I've worked with an associate to examine the situation and all signs point to an explicit blocking of VoIP. In Cisco ACL-speak, it appears there is a rule somewhere in the BT network being applied to inbound packets of the form:

deny udp any eq 5060 any
If this is true, this is VERY bad behavior. 5060 is the port that SIP uses. I can understand why a phone company wouldn't want "free phone calls over the Internet" running on their system, but this is exactly the kind of behavior that makes Internet folks dislike telephone company control.

Can anyone else corroborate this fact?

VoIP stands for "Voice over IP" and SIP is the open standard "Session Initiation Protocol" used to set up calls over the Internet

UPDATE: Looks like it is a customer router issue, but still may be BT driven. Update on Mr. Blog.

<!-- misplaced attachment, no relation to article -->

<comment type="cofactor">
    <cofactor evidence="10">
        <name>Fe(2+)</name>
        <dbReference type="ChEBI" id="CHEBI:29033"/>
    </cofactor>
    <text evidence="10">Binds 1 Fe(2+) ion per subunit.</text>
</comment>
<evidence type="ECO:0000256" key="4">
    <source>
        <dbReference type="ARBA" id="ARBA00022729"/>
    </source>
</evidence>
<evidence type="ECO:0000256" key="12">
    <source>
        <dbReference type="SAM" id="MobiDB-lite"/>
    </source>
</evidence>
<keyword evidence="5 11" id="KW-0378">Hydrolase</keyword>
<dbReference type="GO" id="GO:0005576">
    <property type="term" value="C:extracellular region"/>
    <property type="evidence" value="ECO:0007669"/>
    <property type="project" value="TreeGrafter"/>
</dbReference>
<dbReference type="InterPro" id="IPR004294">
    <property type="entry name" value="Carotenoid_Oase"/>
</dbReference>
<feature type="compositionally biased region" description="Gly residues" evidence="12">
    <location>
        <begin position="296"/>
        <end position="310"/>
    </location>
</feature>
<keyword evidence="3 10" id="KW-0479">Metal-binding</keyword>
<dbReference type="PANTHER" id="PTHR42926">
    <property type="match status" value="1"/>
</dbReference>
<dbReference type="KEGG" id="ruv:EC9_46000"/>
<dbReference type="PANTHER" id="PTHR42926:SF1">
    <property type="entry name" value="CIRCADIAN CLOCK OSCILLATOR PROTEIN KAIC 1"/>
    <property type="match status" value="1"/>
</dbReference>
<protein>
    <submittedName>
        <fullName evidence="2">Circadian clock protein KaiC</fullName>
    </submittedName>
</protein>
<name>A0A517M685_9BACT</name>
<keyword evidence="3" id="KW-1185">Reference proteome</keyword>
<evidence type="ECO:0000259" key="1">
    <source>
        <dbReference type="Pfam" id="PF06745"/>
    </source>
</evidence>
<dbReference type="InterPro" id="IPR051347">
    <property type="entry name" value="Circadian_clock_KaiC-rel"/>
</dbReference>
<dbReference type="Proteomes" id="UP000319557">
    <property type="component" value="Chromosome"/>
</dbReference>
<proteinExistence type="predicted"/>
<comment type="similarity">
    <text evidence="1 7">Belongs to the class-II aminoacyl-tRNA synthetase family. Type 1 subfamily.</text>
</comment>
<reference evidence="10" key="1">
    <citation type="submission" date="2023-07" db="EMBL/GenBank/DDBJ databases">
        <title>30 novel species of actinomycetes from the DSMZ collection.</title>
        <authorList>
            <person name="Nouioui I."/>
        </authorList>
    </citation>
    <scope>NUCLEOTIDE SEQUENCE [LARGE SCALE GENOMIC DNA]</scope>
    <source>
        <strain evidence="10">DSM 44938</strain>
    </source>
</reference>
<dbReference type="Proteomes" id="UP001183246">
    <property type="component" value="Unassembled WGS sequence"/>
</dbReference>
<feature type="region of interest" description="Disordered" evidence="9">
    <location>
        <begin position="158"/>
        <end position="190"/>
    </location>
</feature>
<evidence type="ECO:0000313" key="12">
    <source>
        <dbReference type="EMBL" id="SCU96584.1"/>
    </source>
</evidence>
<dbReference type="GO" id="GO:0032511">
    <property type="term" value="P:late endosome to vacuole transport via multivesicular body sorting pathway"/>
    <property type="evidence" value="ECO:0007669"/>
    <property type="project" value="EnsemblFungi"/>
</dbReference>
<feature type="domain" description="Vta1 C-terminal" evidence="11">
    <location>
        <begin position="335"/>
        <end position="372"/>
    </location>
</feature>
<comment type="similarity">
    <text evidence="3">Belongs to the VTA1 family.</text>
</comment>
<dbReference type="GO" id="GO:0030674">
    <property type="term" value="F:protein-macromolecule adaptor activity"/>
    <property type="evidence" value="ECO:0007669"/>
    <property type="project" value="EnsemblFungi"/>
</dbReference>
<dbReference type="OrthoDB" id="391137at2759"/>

David Weinberger
VoIP crime

US citizen Ilya Mafter has been detained by the Belarusians for committing the crime of Voice over IP. The government says that he caused about US$100,000 in damage to the country's telephony providers "as a result of illegal communications services using IP telephony that were organized by Mafter."

Such illegal communications services hurt telephone companies and in many countries these telephone companies are run by the government or wield a great deal of power. Sometimes it's easy to forget that competition with monopolies is illegal in many countries.

Dr. Mark Petrovic and David Beckemeyer at Earthlink R&D have developed a proof of concept P2P application using SIP called SIPshare. SIP stands for Session Initiation Protocol and is one of the key technologies for the open standards around Voice over IP (VoIP). This application is pure P2P use of SIP. It is completely decentralized. According to David Beckemeyer this project is quite important.